Information Security and Information Assurance: Discussion about the Meaning, Scope, and Goals

Information Security and Information Assurance: Discussion about the Meaning, Scope, and Goals

Yulia Cherdantseva (Cardiff University, UK) and Jeremy Hilton (Cranfield University, UK)
DOI: 10.4018/978-1-4666-4526-4.ch010
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Abstract

Despite great interest of researchers and professionals in Information Security (InfoSec) and Information Assurance (IA), there is still no commonly agreed understanding of the disciplines. This chapter clarifies the meaning, scope, and goals of InfoSec and IA as well as the relationship between the disciplines. Clarity of the scope and goals of InfoSec and IA is important because this knowledge serves as a foundation for the definition of (1) curricula for the InfoSec and IA education programs, (2) responsibilities of practitioners, and (3) organisations' InfoSec strategy and policies. The study analyses US and European InfoSec- and IA-related official publications and standards and discusses the perception of the disciplines in academic and industry works. The study highlights the importance of clear and precise definitions of InfoSec and IA and a need for the definitions to promote open-mindedness among practitioners and researchers. Since the existing definitions of InfoSec and IA do not fully reflect the complexity and the evolving nature of the disciplines, the contemporary adapted definitions of InfoSec and IA are elaborated in the chapter.
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1. Introduction

The beginning of wisdom is the definition of terms. - Socrates

Information Security (InfoSec) and Information Assurance (IA) have become increasingly important in an era in which information is recognised as a key asset by many organisations. The rapid advancement of Information and Communication Technology (ICT), and the growing dependence of organisations on IT infrastructure continuously intensify the interest in these two disciplines. Organisations pay increasing attention to information protection also because the impact of security breaches today has a more tangible, often devastating effect on business (Dlamini et al., 2009).

The number and severity of security breaches grows. In 2007, the TJX Company lost, according to different sources, from 36.2 to 94 million customers' credit and debit cards records (Shaw, 2010). In 2011, Sony reported a data breach that had resulted in the loss of personal details of 77 million customers (Sony, 2011). According to the Information Security Breaches Survey 2010 (PwC, 2010), the number of large companies in the UK that suffered a security incident during 2010 increased up to 92%, in comparison to 72% in 2008. The average cost of the worst security incident in large UK companies increased from £170,000 to £690,000. In the US, the number of security breaches detected by law enforcement increased up to 33% in 2011, against 7% in 2010 (Trustwave, 2012). The spending on InfoSec worldwide stayed stable in 2011 (ISC, 2011), even despite the economic downturn. In 2012, security budgets received higher priority worldwide compared with 2011 (Gartner, 2012). Gartner predicts a stable (at the annual rate of 9%) growth of security market until 2016. As a result, the spending on security is expected to grow from $55 billion in 2011 to $86 billion in 2016 (Gartner, 2012).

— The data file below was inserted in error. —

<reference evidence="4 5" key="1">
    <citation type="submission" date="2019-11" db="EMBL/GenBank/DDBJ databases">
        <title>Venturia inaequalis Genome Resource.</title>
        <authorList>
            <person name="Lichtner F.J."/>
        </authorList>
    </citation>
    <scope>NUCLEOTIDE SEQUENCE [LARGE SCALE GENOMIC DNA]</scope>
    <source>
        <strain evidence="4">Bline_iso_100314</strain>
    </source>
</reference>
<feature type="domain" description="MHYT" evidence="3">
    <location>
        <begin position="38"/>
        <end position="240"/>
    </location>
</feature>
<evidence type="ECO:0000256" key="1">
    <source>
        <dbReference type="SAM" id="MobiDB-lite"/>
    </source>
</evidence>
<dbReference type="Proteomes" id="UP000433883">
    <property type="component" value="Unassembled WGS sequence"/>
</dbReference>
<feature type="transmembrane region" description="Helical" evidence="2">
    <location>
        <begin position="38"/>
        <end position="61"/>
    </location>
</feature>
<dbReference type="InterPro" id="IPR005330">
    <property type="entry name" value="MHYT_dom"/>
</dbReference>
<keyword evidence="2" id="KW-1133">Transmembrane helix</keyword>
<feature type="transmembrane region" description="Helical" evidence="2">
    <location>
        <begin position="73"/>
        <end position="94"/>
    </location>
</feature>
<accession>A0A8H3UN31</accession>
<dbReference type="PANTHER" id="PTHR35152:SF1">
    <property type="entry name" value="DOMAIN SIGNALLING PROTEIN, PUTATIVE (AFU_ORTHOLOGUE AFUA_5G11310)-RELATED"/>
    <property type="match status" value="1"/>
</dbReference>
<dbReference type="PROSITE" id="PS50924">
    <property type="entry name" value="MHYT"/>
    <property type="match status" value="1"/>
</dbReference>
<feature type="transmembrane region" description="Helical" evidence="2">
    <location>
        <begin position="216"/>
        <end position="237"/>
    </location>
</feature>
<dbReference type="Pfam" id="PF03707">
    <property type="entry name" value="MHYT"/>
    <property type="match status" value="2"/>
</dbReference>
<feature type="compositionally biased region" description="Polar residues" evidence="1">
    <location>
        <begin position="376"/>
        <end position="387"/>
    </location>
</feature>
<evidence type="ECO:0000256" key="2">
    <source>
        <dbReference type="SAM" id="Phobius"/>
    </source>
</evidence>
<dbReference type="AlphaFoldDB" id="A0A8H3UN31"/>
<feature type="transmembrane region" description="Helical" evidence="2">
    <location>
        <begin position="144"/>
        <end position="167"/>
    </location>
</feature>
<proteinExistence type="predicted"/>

In response to the growing interest, a significant amount of research has been conducted over the past two decades to cover various perspectives of InfoSec and IA: the technical side (Anderson, 2001a); the human factor (Lacey, 2009); the business and economic perspectives (Pipkin, 2000; Anderson, 2001b; Sherwood et al., 2005); and the governance (SANS, 2004; FRC, 2004; Sherwood et al., 2005). Despite great interest in InfoSec and IA, there is still no commonly agreed understanding of the disciplines. Every author makes a unique interpretation of InfoSec and IA by identifying the divergent scopes and goals of the disciplines. The approaches to InfoSec and IA vary, depending on the background of the author and on the nature of the author's occupation. InfoSec and IA remain open to diverse interpretations, partly due to the fact that both disciplines are inevitably evolving. Many studies highlight the continual changes of InfoSec (Parker, 1998; Pipkin, 2000; Anderson, 2001a; Lacey, 2009; ISACA, 2009). Therefore, a revision of the meaning, scope and goals of the disciplines has to be conducted periodically to reflect this fluctuating environment.

The motivation of this study stems largely from the lack of a consistent, clear approach to InfoSec and IA, and, furthermore, from the existing misinterpretations of the terms. Despite the fact that both, InfoSec and IA, have been intensively discussed, there are still no commonly accepted definitions of the terms. The relationship between InfoSec and IA remain disputable. This study also originates from the necessity to resolve the controversy within InfoSec and IA concerning the overall goals and scope of the disciplines. This paper analyses different approaches to InfoSec and IA in order to draw a state-of-the-art picture of the disciplines in the permanently changing landscape.

The main objectives of this study are, first, to outline the up-to-date and precise realms of InfoSec and IA and, second, to develop a refined definition of each discipline in light of these findings. The paper aims to answer the following questions:

  • What is Information Security: its meaning, scope and main goals?

  • What is Information Assurance: its meaning, scope and main goals?

  • What are the differences, similarities and relationship between the disciplines?

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